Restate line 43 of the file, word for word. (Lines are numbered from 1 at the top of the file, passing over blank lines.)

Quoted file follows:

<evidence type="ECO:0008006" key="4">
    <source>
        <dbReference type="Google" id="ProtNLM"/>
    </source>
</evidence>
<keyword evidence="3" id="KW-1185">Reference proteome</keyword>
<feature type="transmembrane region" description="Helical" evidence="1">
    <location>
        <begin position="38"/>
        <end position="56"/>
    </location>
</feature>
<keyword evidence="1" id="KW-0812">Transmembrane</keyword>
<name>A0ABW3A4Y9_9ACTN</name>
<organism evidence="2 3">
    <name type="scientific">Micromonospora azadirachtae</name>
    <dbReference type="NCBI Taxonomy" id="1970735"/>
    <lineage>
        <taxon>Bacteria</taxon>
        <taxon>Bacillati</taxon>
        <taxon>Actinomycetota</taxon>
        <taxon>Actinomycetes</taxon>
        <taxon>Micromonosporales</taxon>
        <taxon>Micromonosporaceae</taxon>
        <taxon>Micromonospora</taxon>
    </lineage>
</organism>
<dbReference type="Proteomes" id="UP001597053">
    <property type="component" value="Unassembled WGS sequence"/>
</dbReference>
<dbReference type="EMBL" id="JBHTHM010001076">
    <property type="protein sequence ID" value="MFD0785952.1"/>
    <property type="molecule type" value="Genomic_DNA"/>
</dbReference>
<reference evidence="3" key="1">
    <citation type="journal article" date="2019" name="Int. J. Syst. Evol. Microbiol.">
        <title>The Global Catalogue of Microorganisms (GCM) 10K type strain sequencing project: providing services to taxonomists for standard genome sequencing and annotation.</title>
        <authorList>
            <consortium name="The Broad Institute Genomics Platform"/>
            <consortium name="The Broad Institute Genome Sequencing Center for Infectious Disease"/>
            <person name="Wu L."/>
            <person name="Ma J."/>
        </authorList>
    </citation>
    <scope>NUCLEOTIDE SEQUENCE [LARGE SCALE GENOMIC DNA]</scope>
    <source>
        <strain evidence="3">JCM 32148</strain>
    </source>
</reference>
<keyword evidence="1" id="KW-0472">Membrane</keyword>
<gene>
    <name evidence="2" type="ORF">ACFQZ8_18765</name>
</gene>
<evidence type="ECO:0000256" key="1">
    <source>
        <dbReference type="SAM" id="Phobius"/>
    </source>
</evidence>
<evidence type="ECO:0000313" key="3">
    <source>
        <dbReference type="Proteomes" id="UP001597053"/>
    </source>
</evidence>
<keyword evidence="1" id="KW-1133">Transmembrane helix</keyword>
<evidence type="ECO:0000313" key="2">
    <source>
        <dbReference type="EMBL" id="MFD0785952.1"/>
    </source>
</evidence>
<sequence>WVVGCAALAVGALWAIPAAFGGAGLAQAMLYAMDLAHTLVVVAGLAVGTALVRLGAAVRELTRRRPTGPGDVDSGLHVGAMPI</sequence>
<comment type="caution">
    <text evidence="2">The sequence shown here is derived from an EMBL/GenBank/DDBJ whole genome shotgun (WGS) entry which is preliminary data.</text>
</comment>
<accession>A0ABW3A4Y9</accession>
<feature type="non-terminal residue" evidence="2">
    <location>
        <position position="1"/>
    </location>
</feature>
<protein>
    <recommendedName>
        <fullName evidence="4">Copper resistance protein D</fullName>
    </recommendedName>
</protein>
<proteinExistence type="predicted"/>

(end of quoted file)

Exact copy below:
        </authorList>